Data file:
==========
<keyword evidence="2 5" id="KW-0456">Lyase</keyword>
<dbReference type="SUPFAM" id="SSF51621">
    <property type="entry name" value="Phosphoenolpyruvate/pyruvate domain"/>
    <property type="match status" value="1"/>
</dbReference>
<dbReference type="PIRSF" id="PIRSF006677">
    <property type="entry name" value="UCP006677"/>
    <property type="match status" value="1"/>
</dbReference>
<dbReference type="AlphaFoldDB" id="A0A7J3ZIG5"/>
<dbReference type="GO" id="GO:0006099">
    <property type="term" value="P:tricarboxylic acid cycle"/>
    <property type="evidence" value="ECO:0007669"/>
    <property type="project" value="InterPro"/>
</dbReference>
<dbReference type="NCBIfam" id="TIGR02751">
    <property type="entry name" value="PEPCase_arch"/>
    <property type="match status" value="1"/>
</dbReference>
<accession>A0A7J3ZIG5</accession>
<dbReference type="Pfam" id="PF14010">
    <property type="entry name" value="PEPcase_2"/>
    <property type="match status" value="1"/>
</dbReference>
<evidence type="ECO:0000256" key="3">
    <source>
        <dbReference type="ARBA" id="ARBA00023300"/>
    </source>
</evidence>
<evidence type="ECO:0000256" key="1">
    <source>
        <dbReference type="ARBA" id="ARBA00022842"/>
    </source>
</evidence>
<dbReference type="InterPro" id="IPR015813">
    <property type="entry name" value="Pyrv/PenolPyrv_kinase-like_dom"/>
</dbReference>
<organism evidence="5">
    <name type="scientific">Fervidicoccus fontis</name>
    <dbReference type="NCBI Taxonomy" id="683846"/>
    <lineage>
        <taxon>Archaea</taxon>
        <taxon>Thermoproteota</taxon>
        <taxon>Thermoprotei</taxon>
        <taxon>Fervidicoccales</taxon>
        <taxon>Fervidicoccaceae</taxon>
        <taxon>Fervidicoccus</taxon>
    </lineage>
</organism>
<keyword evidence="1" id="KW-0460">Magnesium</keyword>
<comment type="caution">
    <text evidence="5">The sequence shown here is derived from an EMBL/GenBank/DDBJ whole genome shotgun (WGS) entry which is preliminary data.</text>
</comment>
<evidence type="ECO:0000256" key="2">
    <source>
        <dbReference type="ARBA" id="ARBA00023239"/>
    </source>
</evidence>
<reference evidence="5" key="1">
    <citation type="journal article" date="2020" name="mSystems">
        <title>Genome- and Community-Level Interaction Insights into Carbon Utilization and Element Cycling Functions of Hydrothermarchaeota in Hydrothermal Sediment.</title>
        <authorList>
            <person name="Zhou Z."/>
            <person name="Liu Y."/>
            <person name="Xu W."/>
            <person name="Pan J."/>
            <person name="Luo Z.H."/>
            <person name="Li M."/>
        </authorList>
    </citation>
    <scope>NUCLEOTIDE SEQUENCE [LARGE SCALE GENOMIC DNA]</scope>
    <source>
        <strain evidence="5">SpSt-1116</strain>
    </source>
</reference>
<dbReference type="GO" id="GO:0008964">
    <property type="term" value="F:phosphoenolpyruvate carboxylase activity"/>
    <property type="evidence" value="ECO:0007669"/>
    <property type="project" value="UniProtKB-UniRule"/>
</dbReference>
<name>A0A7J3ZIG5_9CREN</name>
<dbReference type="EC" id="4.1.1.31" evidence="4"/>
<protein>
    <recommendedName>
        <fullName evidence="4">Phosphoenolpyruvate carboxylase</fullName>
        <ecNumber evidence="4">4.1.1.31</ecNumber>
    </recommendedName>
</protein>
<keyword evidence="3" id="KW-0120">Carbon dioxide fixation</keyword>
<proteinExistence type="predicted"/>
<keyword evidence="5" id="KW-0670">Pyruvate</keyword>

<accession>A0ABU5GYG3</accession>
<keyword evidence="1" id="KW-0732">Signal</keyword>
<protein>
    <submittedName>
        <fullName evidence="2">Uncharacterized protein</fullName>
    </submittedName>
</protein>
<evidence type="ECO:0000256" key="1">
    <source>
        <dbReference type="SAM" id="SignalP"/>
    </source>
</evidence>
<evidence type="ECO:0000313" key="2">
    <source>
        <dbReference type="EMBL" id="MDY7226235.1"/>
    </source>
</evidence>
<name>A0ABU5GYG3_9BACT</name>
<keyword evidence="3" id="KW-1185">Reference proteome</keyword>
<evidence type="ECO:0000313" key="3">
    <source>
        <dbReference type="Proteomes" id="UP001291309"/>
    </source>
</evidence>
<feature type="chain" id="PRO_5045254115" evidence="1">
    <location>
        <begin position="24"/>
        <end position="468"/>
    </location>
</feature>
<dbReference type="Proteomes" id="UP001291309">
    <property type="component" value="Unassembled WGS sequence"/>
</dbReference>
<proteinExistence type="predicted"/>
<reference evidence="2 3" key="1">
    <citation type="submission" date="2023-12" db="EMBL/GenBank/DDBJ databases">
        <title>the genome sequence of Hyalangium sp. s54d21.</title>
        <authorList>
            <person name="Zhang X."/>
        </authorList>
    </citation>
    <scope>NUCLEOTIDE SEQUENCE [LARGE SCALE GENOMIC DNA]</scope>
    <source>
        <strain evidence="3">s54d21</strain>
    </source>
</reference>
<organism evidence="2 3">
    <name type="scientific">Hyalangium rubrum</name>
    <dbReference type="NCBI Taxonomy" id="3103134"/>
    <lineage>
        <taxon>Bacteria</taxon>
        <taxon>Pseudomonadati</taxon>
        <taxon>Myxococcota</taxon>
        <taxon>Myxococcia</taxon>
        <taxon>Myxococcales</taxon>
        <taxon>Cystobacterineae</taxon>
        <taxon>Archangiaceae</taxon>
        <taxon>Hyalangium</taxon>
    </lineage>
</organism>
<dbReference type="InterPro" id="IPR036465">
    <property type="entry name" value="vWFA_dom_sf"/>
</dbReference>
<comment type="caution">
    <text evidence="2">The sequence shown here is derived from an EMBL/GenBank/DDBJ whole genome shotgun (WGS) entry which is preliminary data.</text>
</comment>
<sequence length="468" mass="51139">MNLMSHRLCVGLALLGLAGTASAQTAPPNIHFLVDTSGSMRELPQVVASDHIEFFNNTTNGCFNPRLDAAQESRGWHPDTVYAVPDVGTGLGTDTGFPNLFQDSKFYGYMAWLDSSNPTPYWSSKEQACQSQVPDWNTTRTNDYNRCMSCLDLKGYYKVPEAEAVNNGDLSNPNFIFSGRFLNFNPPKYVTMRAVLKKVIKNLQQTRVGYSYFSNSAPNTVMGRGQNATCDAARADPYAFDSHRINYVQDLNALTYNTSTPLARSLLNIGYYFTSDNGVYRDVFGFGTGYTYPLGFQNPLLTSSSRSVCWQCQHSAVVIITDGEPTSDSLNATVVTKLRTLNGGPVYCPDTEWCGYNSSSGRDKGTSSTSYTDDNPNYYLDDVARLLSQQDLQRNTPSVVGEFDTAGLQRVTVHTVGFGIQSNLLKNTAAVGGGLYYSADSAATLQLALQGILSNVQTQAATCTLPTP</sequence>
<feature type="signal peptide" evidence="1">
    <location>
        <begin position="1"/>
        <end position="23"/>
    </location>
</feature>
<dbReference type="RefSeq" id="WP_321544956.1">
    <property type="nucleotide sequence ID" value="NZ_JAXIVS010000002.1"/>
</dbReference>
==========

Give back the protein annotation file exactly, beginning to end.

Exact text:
<keyword evidence="2 5" id="KW-0456">Lyase</keyword>
<dbReference type="SUPFAM" id="SSF51621">
    <property type="entry name" value="Phosphoenolpyruvate/pyruvate domain"/>
    <property type="match status" value="1"/>
</dbReference>
<dbReference type="PIRSF" id="PIRSF006677">
    <property type="entry name" value="UCP006677"/>
    <property type="match status" value="1"/>
</dbReference>
<dbReference type="AlphaFoldDB" id="A0A7J3ZIG5"/>
<dbReference type="GO" id="GO:0006099">
    <property type="term" value="P:tricarboxylic acid cycle"/>
    <property type="evidence" value="ECO:0007669"/>
    <property type="project" value="InterPro"/>
</dbReference>
<dbReference type="NCBIfam" id="TIGR02751">
    <property type="entry name" value="PEPCase_arch"/>
    <property type="match status" value="1"/>
</dbReference>
<accession>A0A7J3ZIG5</accession>
<dbReference type="Pfam" id="PF14010">
    <property type="entry name" value="PEPcase_2"/>
    <property type="match status" value="1"/>
</dbReference>
<evidence type="ECO:0000256" key="3">
    <source>
        <dbReference type="ARBA" id="ARBA00023300"/>
    </source>
</evidence>
<evidence type="ECO:0000256" key="1">
    <source>
        <dbReference type="ARBA" id="ARBA00022842"/>
    </source>
</evidence>
<dbReference type="InterPro" id="IPR015813">
    <property type="entry name" value="Pyrv/PenolPyrv_kinase-like_dom"/>
</dbReference>
<organism evidence="5">
    <name type="scientific">Fervidicoccus fontis</name>
    <dbReference type="NCBI Taxonomy" id="683846"/>
    <lineage>
        <taxon>Archaea</taxon>
        <taxon>Thermoproteota</taxon>
        <taxon>Thermoprotei</taxon>
        <taxon>Fervidicoccales</taxon>
        <taxon>Fervidicoccaceae</taxon>
        <taxon>Fervidicoccus</taxon>
    </lineage>
</organism>
<keyword evidence="1" id="KW-0460">Magnesium</keyword>
<comment type="caution">
    <text evidence="5">The sequence shown here is derived from an EMBL/GenBank/DDBJ whole genome shotgun (WGS) entry which is preliminary data.</text>
</comment>
<evidence type="ECO:0000256" key="2">
    <source>
        <dbReference type="ARBA" id="ARBA00023239"/>
    </source>
</evidence>
<reference evidence="5" key="1">
    <citation type="journal article" date="2020" name="mSystems">
        <title>Genome- and Community-Level Interaction Insights into Carbon Utilization and Element Cycling Functions of Hydrothermarchaeota in Hydrothermal Sediment.</title>
        <authorList>
            <person name="Zhou Z."/>
            <person name="Liu Y."/>
            <person name="Xu W."/>
            <person name="Pan J."/>
            <person name="Luo Z.H."/>
            <person name="Li M."/>
        </authorList>
    </citation>
    <scope>NUCLEOTIDE SEQUENCE [LARGE SCALE GENOMIC DNA]</scope>
    <source>
        <strain evidence="5">SpSt-1116</strain>
    </source>
</reference>
<dbReference type="GO" id="GO:0008964">
    <property type="term" value="F:phosphoenolpyruvate carboxylase activity"/>
    <property type="evidence" value="ECO:0007669"/>
    <property type="project" value="UniProtKB-UniRule"/>
</dbReference>
<name>A0A7J3ZIG5_9CREN</name>
<dbReference type="EC" id="4.1.1.31" evidence="4"/>
<protein>
    <recommendedName>
        <fullName evidence="4">Phosphoenolpyruvate carboxylase</fullName>
        <ecNumber evidence="4">4.1.1.31</ecNumber>
    </recommendedName>
</protein>
<keyword evidence="3" id="KW-0120">Carbon dioxide fixation</keyword>
<proteinExistence type="predicted"/>
<keyword evidence="5" id="KW-0670">Pyruvate</keyword>

<accession>A0ABU5GYG3</accession>
<keyword evidence="1" id="KW-0732">Signal</keyword>
<protein>
    <submittedName>
        <fullName evidence="2">Uncharacterized protein</fullName>
    </submittedName>
</protein>
<evidence type="ECO:0000256" key="1">
    <source>
        <dbReference type="SAM" id="SignalP"/>
    </source>
</evidence>
<evidence type="ECO:0000313" key="2">
    <source>
        <dbReference type="EMBL" id="MDY7226235.1"/>
    </source>
</evidence>
<name>A0ABU5GYG3_9BACT</name>
<keyword evidence="3" id="KW-1185">Reference proteome</keyword>
<evidence type="ECO:0000313" key="3">
    <source>
        <dbReference type="Proteomes" id="UP001291309"/>
    </source>
</evidence>
<feature type="chain" id="PRO_5045254115" evidence="1">
    <location>
        <begin position="24"/>
        <end position="468"/>
    </location>
</feature>
<dbReference type="Proteomes" id="UP001291309">
    <property type="component" value="Unassembled WGS sequence"/>
</dbReference>
<proteinExistence type="predicted"/>
<reference evidence="2 3" key="1">
    <citation type="submission" date="2023-12" db="EMBL/GenBank/DDBJ databases">
        <title>the genome sequence of Hyalangium sp. s54d21.</title>
        <authorList>
            <person name="Zhang X."/>
        </authorList>
    </citation>
    <scope>NUCLEOTIDE SEQUENCE [LARGE SCALE GENOMIC DNA]</scope>
    <source>
        <strain evidence="3">s54d21</strain>
    </source>
</reference>
<organism evidence="2 3">
    <name type="scientific">Hyalangium rubrum</name>
    <dbReference type="NCBI Taxonomy" id="3103134"/>
    <lineage>
        <taxon>Bacteria</taxon>
        <taxon>Pseudomonadati</taxon>
        <taxon>Myxococcota</taxon>
        <taxon>Myxococcia</taxon>
        <taxon>Myxococcales</taxon>
        <taxon>Cystobacterineae</taxon>
        <taxon>Archangiaceae</taxon>
        <taxon>Hyalangium</taxon>
    </lineage>
</organism>
<dbReference type="InterPro" id="IPR036465">
    <property type="entry name" value="vWFA_dom_sf"/>
</dbReference>
<comment type="caution">
    <text evidence="2">The sequence shown here is derived from an EMBL/GenBank/DDBJ whole genome shotgun (WGS) entry which is preliminary data.</text>
</comment>
<sequence length="468" mass="51139">MNLMSHRLCVGLALLGLAGTASAQTAPPNIHFLVDTSGSMRELPQVVASDHIEFFNNTTNGCFNPRLDAAQESRGWHPDTVYAVPDVGTGLGTDTGFPNLFQDSKFYGYMAWLDSSNPTPYWSSKEQACQSQVPDWNTTRTNDYNRCMSCLDLKGYYKVPEAEAVNNGDLSNPNFIFSGRFLNFNPPKYVTMRAVLKKVIKNLQQTRVGYSYFSNSAPNTVMGRGQNATCDAARADPYAFDSHRINYVQDLNALTYNTSTPLARSLLNIGYYFTSDNGVYRDVFGFGTGYTYPLGFQNPLLTSSSRSVCWQCQHSAVVIITDGEPTSDSLNATVVTKLRTLNGGPVYCPDTEWCGYNSSSGRDKGTSSTSYTDDNPNYYLDDVARLLSQQDLQRNTPSVVGEFDTAGLQRVTVHTVGFGIQSNLLKNTAAVGGGLYYSADSAATLQLALQGILSNVQTQAATCTLPTP</sequence>
<feature type="signal peptide" evidence="1">
    <location>
        <begin position="1"/>
        <end position="23"/>
    </location>
</feature>
<dbReference type="RefSeq" id="WP_321544956.1">
    <property type="nucleotide sequence ID" value="NZ_JAXIVS010000002.1"/>
</dbReference>